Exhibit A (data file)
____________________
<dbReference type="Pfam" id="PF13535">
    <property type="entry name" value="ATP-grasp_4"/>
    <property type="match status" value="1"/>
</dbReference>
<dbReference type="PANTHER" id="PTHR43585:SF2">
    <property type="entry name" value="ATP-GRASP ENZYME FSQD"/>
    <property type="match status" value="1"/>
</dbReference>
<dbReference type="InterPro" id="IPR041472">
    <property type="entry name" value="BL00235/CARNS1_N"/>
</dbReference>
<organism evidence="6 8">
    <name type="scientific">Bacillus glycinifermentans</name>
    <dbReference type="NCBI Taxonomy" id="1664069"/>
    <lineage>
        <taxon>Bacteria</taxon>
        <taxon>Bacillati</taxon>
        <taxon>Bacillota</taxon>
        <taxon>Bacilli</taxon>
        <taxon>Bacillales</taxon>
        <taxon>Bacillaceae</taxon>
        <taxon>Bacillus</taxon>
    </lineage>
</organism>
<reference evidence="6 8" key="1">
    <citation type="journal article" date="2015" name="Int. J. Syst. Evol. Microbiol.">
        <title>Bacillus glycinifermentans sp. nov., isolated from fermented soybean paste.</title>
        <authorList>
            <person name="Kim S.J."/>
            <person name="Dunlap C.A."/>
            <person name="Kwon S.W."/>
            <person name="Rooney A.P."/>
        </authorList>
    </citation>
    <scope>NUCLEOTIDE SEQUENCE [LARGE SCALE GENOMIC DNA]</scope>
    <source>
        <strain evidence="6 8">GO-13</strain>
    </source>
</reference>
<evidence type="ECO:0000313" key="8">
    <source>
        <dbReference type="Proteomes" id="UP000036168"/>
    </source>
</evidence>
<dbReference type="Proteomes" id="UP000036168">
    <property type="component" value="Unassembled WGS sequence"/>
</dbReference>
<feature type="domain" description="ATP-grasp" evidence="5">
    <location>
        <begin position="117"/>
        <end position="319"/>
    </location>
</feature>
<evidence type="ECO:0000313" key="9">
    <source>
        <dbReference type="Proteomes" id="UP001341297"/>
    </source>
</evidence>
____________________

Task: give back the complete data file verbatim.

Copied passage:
<dbReference type="Pfam" id="PF13535">
    <property type="entry name" value="ATP-grasp_4"/>
    <property type="match status" value="1"/>
</dbReference>
<dbReference type="PANTHER" id="PTHR43585:SF2">
    <property type="entry name" value="ATP-GRASP ENZYME FSQD"/>
    <property type="match status" value="1"/>
</dbReference>
<dbReference type="InterPro" id="IPR041472">
    <property type="entry name" value="BL00235/CARNS1_N"/>
</dbReference>
<organism evidence="6 8">
    <name type="scientific">Bacillus glycinifermentans</name>
    <dbReference type="NCBI Taxonomy" id="1664069"/>
    <lineage>
        <taxon>Bacteria</taxon>
        <taxon>Bacillati</taxon>
        <taxon>Bacillota</taxon>
        <taxon>Bacilli</taxon>
        <taxon>Bacillales</taxon>
        <taxon>Bacillaceae</taxon>
        <taxon>Bacillus</taxon>
    </lineage>
</organism>
<reference evidence="6 8" key="1">
    <citation type="journal article" date="2015" name="Int. J. Syst. Evol. Microbiol.">
        <title>Bacillus glycinifermentans sp. nov., isolated from fermented soybean paste.</title>
        <authorList>
            <person name="Kim S.J."/>
            <person name="Dunlap C.A."/>
            <person name="Kwon S.W."/>
            <person name="Rooney A.P."/>
        </authorList>
    </citation>
    <scope>NUCLEOTIDE SEQUENCE [LARGE SCALE GENOMIC DNA]</scope>
    <source>
        <strain evidence="6 8">GO-13</strain>
    </source>
</reference>
<evidence type="ECO:0000313" key="8">
    <source>
        <dbReference type="Proteomes" id="UP000036168"/>
    </source>
</evidence>
<dbReference type="Proteomes" id="UP000036168">
    <property type="component" value="Unassembled WGS sequence"/>
</dbReference>
<feature type="domain" description="ATP-grasp" evidence="5">
    <location>
        <begin position="117"/>
        <end position="319"/>
    </location>
</feature>
<evidence type="ECO:0000313" key="9">
    <source>
        <dbReference type="Proteomes" id="UP001341297"/>
    </source>
</evidence>